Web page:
Lateral Lining in Florida

Installed T-LinerToday’s municipal infrastructure projects are often awarded to the lowest bidder. Too often that is also coupled with a utility’s use of bid specifications driving work to a lowest common denominator approach that saves money in the short-run, but leads to a low quality solution and increased costs for the long term.
Here is how one Florida community reduced inflow-and-infiltration (I/I) by 232 million gals and stands to save $368,000 per year, with an investment of $1 million.

What makes this project different from other lining projects?  

The Coral Springs Improvement District, located in Broward County, Fla., is contained within the City of Coral Springs. The District manages its own collection and water systems and is home to around 45,000 residents.
Lift Station Basin No. 1 was placed in service in 1974; the collection basin serves more than 400 single family homes. There are approximately 20,600 ft of 8-in. VCP mainline pipe and 6,000 ft of 6-in. VCP lateral pipes. In 1999, the District lined 17,000 ft of mains to reduce pump run times which produced positive results, but not the long-term results they needed. The District had continued to experience unacceptably high levels of I/I. The laterals were suspected as the major cause of the problem, so the District took an aggressive approach to investigating the root cause of the problem and finding a long-term solution.

Lateral Launching InspectionTwenty-year-veteran, director Dan Daly of the Coral Springs Improvement District, was the driving force behind the project. Day-to-day management of construction was overseen by foreman Curt Dwiggins and field supervisor Steve Seigfried.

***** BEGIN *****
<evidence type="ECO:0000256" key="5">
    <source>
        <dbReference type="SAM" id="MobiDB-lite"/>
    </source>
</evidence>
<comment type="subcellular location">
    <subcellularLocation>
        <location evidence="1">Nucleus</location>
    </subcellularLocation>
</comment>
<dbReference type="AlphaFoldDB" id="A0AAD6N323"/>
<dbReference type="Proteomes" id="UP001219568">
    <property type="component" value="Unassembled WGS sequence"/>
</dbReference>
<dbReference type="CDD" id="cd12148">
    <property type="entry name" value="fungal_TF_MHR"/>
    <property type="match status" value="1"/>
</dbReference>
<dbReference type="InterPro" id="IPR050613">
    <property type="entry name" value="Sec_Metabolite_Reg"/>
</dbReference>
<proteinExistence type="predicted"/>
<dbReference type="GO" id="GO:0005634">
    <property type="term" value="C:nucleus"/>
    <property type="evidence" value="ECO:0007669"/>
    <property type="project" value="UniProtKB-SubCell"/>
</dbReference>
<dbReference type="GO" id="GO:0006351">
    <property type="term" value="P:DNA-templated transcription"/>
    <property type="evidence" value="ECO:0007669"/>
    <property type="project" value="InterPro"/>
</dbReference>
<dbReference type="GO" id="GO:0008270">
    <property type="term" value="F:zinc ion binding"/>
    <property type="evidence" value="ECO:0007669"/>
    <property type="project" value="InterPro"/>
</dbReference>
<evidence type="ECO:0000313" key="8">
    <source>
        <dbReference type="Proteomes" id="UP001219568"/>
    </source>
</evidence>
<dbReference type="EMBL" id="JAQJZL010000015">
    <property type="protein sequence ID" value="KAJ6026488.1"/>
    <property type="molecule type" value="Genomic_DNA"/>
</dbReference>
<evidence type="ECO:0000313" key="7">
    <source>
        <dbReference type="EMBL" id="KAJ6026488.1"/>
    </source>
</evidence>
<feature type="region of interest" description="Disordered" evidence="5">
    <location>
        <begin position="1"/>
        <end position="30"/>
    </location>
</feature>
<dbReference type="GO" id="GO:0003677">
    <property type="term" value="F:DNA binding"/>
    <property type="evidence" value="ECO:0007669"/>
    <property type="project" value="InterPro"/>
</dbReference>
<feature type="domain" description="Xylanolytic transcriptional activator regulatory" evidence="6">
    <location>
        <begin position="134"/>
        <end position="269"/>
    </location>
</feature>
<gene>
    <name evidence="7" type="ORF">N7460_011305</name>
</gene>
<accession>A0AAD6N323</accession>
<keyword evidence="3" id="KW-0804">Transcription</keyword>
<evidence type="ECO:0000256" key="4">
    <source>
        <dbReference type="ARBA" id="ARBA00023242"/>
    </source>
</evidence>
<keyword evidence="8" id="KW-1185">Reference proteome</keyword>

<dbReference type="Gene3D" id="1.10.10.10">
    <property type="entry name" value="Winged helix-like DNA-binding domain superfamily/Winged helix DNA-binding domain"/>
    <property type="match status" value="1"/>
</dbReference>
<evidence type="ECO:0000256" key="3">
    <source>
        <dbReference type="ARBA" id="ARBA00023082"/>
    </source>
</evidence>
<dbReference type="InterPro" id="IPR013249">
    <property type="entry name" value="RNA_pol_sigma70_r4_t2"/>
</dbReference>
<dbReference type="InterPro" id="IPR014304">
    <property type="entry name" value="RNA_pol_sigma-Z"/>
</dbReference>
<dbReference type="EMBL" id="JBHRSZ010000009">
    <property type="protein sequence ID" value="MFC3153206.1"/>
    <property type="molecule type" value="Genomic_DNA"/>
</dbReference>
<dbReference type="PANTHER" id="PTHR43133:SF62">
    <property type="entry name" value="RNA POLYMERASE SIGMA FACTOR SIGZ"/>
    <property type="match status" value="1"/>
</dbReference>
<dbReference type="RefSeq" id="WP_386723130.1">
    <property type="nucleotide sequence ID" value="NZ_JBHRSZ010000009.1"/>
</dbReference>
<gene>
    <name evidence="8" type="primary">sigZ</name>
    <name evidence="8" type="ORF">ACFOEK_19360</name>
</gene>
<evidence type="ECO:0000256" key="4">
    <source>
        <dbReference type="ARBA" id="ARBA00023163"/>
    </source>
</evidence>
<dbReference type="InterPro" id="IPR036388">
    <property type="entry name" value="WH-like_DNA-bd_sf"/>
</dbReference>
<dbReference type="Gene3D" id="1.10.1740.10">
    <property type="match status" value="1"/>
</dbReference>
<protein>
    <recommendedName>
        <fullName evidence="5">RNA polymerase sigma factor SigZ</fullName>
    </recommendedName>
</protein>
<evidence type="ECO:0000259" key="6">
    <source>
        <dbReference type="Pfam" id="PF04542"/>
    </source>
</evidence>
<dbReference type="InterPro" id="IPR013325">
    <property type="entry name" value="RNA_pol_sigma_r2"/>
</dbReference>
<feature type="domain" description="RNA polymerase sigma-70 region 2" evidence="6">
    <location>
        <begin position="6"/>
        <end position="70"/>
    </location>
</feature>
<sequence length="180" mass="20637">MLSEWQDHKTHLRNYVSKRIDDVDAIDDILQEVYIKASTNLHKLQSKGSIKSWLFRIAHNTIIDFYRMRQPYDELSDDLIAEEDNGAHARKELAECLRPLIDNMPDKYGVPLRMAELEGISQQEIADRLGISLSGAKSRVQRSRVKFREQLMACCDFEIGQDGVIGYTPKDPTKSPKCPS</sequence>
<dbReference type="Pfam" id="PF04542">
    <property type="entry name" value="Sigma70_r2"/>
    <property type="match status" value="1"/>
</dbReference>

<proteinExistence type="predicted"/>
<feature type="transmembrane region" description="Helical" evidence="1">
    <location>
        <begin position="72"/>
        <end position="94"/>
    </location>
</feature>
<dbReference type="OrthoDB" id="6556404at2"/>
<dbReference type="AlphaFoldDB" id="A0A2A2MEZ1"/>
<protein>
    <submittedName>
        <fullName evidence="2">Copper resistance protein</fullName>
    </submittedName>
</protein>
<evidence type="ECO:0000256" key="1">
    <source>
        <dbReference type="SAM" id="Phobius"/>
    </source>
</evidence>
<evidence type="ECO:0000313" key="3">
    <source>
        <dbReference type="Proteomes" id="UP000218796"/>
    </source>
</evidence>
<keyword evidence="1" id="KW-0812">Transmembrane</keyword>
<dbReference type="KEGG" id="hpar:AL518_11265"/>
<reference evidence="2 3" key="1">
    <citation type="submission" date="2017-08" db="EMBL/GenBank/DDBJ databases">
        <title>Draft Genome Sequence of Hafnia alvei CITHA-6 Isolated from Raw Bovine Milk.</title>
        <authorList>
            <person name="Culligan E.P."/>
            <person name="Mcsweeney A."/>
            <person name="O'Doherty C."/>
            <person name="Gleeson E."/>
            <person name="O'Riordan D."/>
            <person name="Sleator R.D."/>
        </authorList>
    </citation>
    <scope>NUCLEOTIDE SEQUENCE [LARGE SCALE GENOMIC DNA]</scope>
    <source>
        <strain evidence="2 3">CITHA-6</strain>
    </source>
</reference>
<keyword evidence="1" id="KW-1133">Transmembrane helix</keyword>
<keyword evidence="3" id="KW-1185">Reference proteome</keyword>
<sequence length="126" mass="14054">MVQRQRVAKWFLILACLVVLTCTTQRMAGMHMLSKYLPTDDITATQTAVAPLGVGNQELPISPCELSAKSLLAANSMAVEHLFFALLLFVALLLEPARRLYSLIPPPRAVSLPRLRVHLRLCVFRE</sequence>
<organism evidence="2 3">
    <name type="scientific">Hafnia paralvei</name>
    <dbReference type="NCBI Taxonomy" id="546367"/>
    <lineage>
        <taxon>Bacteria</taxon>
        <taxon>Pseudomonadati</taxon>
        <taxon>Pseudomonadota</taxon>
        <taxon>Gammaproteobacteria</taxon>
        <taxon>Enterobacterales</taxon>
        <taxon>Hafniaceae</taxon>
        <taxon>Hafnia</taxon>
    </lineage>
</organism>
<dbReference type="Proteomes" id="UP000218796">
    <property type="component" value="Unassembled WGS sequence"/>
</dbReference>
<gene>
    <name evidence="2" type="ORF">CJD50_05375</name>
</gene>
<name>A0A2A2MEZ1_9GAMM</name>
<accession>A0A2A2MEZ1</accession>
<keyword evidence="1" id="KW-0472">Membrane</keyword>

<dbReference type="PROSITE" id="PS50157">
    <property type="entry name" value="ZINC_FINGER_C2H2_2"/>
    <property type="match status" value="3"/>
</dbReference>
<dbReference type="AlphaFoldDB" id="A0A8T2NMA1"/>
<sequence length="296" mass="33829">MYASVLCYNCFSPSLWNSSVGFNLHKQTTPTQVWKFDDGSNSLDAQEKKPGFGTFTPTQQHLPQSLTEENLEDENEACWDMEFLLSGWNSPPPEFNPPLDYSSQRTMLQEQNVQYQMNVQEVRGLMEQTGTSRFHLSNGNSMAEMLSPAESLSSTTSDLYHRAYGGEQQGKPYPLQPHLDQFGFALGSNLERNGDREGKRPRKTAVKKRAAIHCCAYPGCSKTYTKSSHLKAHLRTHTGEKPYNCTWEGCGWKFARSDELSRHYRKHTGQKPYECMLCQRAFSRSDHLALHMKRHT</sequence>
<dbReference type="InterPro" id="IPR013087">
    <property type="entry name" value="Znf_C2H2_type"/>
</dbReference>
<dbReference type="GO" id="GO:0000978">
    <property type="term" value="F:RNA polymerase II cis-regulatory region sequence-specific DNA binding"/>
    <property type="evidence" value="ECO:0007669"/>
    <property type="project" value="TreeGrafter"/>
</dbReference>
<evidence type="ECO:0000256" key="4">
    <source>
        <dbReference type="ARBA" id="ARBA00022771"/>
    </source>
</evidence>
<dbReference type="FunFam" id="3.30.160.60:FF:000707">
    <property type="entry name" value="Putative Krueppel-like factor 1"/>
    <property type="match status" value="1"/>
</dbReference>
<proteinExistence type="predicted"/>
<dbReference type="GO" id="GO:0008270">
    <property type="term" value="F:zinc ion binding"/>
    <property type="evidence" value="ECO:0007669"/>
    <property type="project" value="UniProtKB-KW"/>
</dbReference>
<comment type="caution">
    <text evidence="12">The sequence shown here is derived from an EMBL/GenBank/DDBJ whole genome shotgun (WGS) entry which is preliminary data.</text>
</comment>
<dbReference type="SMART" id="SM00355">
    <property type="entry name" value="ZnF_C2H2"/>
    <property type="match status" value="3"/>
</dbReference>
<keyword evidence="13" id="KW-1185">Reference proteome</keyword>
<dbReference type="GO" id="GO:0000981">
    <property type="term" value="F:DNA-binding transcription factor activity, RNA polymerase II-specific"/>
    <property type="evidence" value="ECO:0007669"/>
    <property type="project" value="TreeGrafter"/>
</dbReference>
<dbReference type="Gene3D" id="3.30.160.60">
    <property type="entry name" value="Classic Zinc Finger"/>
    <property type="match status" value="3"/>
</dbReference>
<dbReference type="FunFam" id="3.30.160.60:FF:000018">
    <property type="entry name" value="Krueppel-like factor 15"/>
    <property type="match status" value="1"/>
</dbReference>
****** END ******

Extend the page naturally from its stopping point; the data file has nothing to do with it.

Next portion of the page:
The first phase of the project consisted of inspecting all laterals in the entire basin area, and mainline pipe that was not lined in previous years. The laterals were inspected by launching a camera up the lateral from the main to the private property line. Inspecting the laterals was challenging because the infiltrating groundwater kept the system surcharged. LMK Pipe Renewal of Fort Lauderdale provided organized spreadsheets and PACP video inspection reports identifying the condition of the pipe and what repairs would be required to seal the system.  

It was determined there were three major sources of infiltration occurring:  

1. Groundwater was tracking behind the mainline liners and entering the system where the mainline liner was cut open to reinstate the service connections. Additionally, the terminating ends of the old mainline liners were leaking allowing ground water to enter the system.

2. The lateral survey revealed leaking lateral pipe defects such as cracks, calcium deposits, offsets, holes, roots and staining.

3. There were also defective mainline segments that were not lined during the 1999 project.